## Introduction

As a database primer, the intention of this article is to provide an introduction to Universal Product Codes, and their usage in a relational database.

Universal Product Codes are codes used to uniquely identify retail products in many countries. The system originated in the United States in the 1970s to make grocery checkouts faster. Universal codes are printed on product packaging in the form of barcodes, for scanning at checkout. The code is also generally printed in text just below the barcode. Being universal means that the code on any given product will be the same throughout the country it is sold in.

Universal Product Codes come in more than one format. The most popular format is called the UPC-A, followed by the UPC-E and the EAN, among others. The UPC-A barcode represents 12 numerical characters (no letters or special characters). Each number is represented by a unique barcode. A typical UPC-A looks like this (this is for illustration only and is not a real barcode):

In this illustration, the first digit (1) is called the prefix. The next five digits (22222) represent the manufacturer. All products made by that manufacturer will have the same manufacturer code. The three digits after that (333) represent the product family code. For instance, all cereals manufactured by Kellogg will have the same code here, assuming Kellogg has coded them as one “family”. The next two digits (44) represent the individual product. An obvious limitation here is that each family can only have a hundred products within it, but manufacturers get around that by playing with family codes. The last digit (5) is the check digit, used to verify that the scanner has read the previous 11 characters correctly. A formula is used to compute the check digit from the first 11 characters, and then verified against this 12^{th} character.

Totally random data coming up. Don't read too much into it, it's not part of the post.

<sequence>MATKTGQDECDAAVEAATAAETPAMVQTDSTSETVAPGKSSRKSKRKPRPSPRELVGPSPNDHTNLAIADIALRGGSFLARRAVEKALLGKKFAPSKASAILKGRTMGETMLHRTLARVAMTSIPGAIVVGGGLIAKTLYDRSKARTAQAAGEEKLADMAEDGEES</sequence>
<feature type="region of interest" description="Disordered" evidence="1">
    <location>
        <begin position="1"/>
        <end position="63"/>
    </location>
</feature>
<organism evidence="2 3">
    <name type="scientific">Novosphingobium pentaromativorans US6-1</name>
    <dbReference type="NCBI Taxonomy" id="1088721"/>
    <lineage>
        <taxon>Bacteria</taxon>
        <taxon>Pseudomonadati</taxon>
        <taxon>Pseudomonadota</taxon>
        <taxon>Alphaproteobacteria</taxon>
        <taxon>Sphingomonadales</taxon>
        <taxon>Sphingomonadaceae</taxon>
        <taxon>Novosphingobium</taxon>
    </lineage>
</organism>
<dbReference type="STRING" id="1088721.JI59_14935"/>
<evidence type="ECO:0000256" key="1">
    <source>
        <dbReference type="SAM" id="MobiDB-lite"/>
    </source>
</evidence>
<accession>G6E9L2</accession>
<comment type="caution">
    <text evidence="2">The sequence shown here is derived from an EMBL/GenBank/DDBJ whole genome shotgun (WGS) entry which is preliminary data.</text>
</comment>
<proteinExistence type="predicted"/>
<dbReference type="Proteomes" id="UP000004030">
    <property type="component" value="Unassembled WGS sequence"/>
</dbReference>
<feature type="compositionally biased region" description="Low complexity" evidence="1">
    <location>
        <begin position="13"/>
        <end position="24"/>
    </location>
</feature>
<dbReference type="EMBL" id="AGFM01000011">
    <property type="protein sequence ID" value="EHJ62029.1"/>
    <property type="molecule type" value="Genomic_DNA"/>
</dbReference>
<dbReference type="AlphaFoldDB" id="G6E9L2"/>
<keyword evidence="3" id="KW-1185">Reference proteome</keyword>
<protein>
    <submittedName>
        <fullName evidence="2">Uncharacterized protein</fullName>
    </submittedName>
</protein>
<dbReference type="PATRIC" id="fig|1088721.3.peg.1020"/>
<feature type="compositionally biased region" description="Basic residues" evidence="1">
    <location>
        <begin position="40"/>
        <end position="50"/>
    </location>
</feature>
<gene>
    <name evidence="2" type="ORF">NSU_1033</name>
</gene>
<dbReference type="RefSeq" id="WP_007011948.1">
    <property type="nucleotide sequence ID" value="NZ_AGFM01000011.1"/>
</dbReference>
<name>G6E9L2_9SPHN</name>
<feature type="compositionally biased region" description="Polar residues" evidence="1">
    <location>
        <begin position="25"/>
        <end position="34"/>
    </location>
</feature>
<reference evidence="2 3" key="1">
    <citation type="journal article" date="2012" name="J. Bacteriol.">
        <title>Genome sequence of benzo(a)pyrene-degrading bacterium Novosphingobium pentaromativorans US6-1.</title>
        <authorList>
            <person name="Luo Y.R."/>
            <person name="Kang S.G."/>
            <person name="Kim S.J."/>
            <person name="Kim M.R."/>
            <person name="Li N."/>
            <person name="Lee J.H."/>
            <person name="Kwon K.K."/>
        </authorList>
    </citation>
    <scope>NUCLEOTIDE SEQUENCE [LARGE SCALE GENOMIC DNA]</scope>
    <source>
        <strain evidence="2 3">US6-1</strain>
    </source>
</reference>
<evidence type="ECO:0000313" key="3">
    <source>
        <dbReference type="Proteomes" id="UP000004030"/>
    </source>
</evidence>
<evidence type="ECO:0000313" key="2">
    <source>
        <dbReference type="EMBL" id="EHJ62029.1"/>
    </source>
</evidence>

The next most popular format is the UPC-E. It was invented to allow encoding of small items, such as bars of candy or chewing gum, that are too small to print a regular UPC-A on. It consists of 8 numeric characters. Unlike the UPC-A, the UPC-E does not have a straightforward representation for manufacturer, product family and product. It is simply a compressed version of the UPC-A. The EAN code (originally European Article Number, now International Article Number but still called EAN, not IAN) is a variation of the UPC-A that adds an extra character to the left of the barcode, representing the country where the product is sold.

A real example of a UPC-A code is 043000014240, which belongs to the cereal Honey Bunches of Oats, made by the company Post. Here, the manufacturer code is 43000, the product family code is 014, and the product code is 24. The barcode representations of the UPC-A and the EAN respectively look like this:

Note that the EAN has 13 digits, with the one extra digit on the left representing the country of retail, in this case the United States. The remaining 12 are the same as the UPC-A.

## Product Codes in Databases

If you are creating a database to store retail products, chances are you will want to store and look up UPC-A codes at the very least, and probably also UPC-E codes. These are the two most frequently used formats in the United States; product codes in many other countries are based on the US code system, and are very similar. You might also have the need to translate UPC-A codes to UPC-E and back.